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Herb Butter Turkey

Cook: 3-4 hours | Prep: 10 minutes | Serving: 10-12

The turkey may be the star of the show, but it couldn’t be easier to prepare. The prep time is minimal, and the majority of the time needed is hands-off time in the oven. The most important tools to have are a good roasting pan and a reliable meat thermometer. Cooking times will vary tremendously as ovens differ, and we tend to open and close our ovens a lot on Thanksgiving day, which affects the heat a great deal. Don’t fuss over the turkey; season it well and leave it alone in the oven. The truth is, the most important thing is bringing family and friends together, not making sure your turkey is perfect. But, of course, make sure you have leftovers for those all-important leftover turkey sandwiches.


1 fresh turkey, 16 to 18 pounds
8 tablespoons (1 stick) unsalted butter at room temperature
2 tablespoons extra virgin olive oil
⅓ cup fresh sage leaves, chopped, plus 4 or 5 sage leaves left whole
¼ cup parsley, chopped
Kosher salt and freshly ground black pepper
1 yellow onion, peeled and quartered
1 lemon, halved
1 head garlic, top ⅓ inch cut off to expose bulbs
10 sprigs fresh thyme


  1. Preheat the oven to 450°F. Remove the giblets and wash the turkey inside and out. Using paper towels, dry the turkey well and transfer, breast side up, to a large roasting pan with a rack. Season the entire turkey, inside and out, with salt.

  2. In a small bowl, stir together the butter, olive oil, chopped sage, parsley, 1 teaspoon of salt and ¾ teaspoon pepper. Using your hands, slather the butter mixture all over the turkey. Gently lift up the skin from the breasts and tuck butter underneath. Carefully place the whole sage leaves under the skin (this will be a beautiful presentation).

  3. Stuff the cavity of the turkey with the onion, lemon, garlic and thyme sprigs. Loosely tie the legs together with kitchen twine and tuck the wing tips under the body of the turkey.

  4. Transfer the turkey to the oven and roast for 20 minutes. Turn the oven down to 350°F and continue to roast until juices run clear and an instant read thermometer reads 165°F, about 3½ hours. Transfer the turkey to a carving board, tent loosely with aluminium foil and allow to rest for 20 minutes. Carve the turkey and present on a platter. Serve at once.


Count on about 1–1½ pounds of turkey per person. This accounts for the weight of the bones.


The safest place to dethaw a turkey is in your refrigerator, and this will take a couple of days so plan accordingly. Never leave a turkey on the counter to thaw.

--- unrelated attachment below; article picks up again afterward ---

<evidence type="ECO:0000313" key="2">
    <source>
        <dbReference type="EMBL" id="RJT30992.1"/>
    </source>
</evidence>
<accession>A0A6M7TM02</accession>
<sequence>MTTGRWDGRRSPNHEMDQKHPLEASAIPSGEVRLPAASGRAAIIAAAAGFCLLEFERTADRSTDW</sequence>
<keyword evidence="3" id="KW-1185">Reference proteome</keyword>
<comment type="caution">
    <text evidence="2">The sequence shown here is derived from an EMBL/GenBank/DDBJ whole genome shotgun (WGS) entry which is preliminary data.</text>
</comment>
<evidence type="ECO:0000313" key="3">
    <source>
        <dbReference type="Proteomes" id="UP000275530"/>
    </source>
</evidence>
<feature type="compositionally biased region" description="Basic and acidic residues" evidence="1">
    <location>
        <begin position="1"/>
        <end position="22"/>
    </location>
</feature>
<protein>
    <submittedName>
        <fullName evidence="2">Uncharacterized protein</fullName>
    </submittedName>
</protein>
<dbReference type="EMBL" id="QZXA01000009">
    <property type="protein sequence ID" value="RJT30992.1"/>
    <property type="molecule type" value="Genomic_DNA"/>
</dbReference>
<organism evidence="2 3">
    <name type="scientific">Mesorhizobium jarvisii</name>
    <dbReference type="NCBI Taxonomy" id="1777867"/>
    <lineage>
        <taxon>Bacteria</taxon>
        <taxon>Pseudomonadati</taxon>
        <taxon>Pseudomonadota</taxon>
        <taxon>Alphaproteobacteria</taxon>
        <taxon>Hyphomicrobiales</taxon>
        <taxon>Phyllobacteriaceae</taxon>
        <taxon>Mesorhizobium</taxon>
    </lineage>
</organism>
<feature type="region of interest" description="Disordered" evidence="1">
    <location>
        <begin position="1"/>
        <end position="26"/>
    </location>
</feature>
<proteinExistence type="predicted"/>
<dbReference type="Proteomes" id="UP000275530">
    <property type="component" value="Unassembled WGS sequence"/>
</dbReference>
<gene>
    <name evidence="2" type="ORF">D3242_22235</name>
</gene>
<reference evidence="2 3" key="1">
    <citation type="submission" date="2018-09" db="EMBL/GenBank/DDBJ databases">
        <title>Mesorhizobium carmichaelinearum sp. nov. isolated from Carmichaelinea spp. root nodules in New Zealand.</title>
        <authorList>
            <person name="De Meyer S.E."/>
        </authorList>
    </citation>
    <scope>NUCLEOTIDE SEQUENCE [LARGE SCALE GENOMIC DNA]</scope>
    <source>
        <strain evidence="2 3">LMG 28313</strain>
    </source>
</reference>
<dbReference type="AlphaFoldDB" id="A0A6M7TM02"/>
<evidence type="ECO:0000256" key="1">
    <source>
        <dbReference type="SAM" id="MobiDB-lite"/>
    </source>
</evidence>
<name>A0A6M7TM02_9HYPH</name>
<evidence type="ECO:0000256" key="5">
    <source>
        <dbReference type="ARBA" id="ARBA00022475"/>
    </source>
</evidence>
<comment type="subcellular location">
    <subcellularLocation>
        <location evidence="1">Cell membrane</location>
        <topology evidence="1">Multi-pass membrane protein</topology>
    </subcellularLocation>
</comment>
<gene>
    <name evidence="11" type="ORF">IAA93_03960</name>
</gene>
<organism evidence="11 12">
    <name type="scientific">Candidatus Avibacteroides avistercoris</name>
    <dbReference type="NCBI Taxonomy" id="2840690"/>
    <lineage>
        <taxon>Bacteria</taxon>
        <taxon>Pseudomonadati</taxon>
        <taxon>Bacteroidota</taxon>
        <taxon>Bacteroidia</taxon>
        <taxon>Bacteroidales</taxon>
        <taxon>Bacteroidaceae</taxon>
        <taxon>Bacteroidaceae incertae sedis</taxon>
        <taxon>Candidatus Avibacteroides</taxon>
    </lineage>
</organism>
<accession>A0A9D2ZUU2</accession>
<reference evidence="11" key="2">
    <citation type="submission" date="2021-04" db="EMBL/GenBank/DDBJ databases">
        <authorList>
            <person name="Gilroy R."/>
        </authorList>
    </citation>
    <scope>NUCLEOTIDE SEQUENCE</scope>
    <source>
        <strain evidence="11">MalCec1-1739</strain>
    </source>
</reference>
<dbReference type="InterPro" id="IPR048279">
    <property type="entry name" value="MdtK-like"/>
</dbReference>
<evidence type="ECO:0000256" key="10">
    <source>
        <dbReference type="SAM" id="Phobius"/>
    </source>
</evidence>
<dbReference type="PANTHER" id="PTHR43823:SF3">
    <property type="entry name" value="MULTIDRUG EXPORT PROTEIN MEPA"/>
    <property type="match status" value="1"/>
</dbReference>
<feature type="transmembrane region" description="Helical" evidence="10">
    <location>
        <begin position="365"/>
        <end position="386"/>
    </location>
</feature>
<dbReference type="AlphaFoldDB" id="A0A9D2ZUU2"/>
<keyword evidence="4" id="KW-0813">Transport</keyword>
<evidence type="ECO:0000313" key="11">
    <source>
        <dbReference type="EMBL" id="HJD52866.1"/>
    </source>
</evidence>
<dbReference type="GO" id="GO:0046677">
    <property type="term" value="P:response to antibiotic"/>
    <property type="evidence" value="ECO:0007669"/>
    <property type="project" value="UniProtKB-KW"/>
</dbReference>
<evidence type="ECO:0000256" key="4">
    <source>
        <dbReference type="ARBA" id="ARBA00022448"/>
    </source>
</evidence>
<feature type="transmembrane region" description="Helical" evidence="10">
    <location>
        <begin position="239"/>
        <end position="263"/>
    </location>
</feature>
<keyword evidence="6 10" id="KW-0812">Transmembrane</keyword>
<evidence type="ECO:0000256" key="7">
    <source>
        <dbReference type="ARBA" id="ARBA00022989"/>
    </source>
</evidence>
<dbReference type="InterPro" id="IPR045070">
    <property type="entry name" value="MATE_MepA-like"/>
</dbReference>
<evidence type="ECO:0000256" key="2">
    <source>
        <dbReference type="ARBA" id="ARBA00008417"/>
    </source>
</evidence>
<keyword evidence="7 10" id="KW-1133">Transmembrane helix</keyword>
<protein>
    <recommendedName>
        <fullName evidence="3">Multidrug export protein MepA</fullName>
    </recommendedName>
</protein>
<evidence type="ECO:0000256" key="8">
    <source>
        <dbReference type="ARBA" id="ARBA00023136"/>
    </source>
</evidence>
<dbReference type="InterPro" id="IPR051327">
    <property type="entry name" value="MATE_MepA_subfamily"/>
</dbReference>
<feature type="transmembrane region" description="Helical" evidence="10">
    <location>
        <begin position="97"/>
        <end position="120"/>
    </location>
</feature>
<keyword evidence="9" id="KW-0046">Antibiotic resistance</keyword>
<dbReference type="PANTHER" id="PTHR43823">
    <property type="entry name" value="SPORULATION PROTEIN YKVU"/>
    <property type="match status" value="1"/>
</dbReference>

Start with a high temperature to get a nice dark skin. But if at any time during cooking you feel like the turkey is getting too dark, cover the bird loosely with aluminium foil.


Generally speaking, cooking time is about 13 minutes per pound, but this varies greatly. Calculate the cooking time at 13 minutes per pound but start checking about 30 minutes before this time.


Stuffing the cavity with aromatics (lemons, garlic, onions and thyme) imparts wonderful flavour.


Tying the legs together and tucking the wing tips under the body of the turkey ensures even cooking time.


Place the turkey on the rack in the roasting pan so that you achieve a crispy skin all over.


Don’t fuss with basting a turkey. If the turkey is properly seasoned with fat (oil and butter) and salt and pepper, you don’t need to baste. Basting only causes uneven cooking as the temperature of the oven falls every time you open the door to baste. It is entirely unnecessary!


Make sure you let the turkey rest. When you remove meat from the oven, the juices spill out. Letting it rest allows the juices to redistribute back into the bird, keeping it extra-moist.

Gravy tips:

Remove the excess fat using a fat separator. This will make it so much easier!


Deglaze the pan with white wine.


Loosen all those delicious brown bits in the pan, which is where all the flavour is.


Put flour and water in a Mason jar and shake vigorously to create a slurry. This is what you will use to thicken gravy. You don’t want to add flour directly into the pan because it will not dissolve, it will clump.


Whisk vigorously while cooking to avoid lumps.


Allow time to cook so gravy has a chance to thicken up.


Straining the gravy is entirely a personal preference.


Keep warm over low heat.



Food Recipes Tips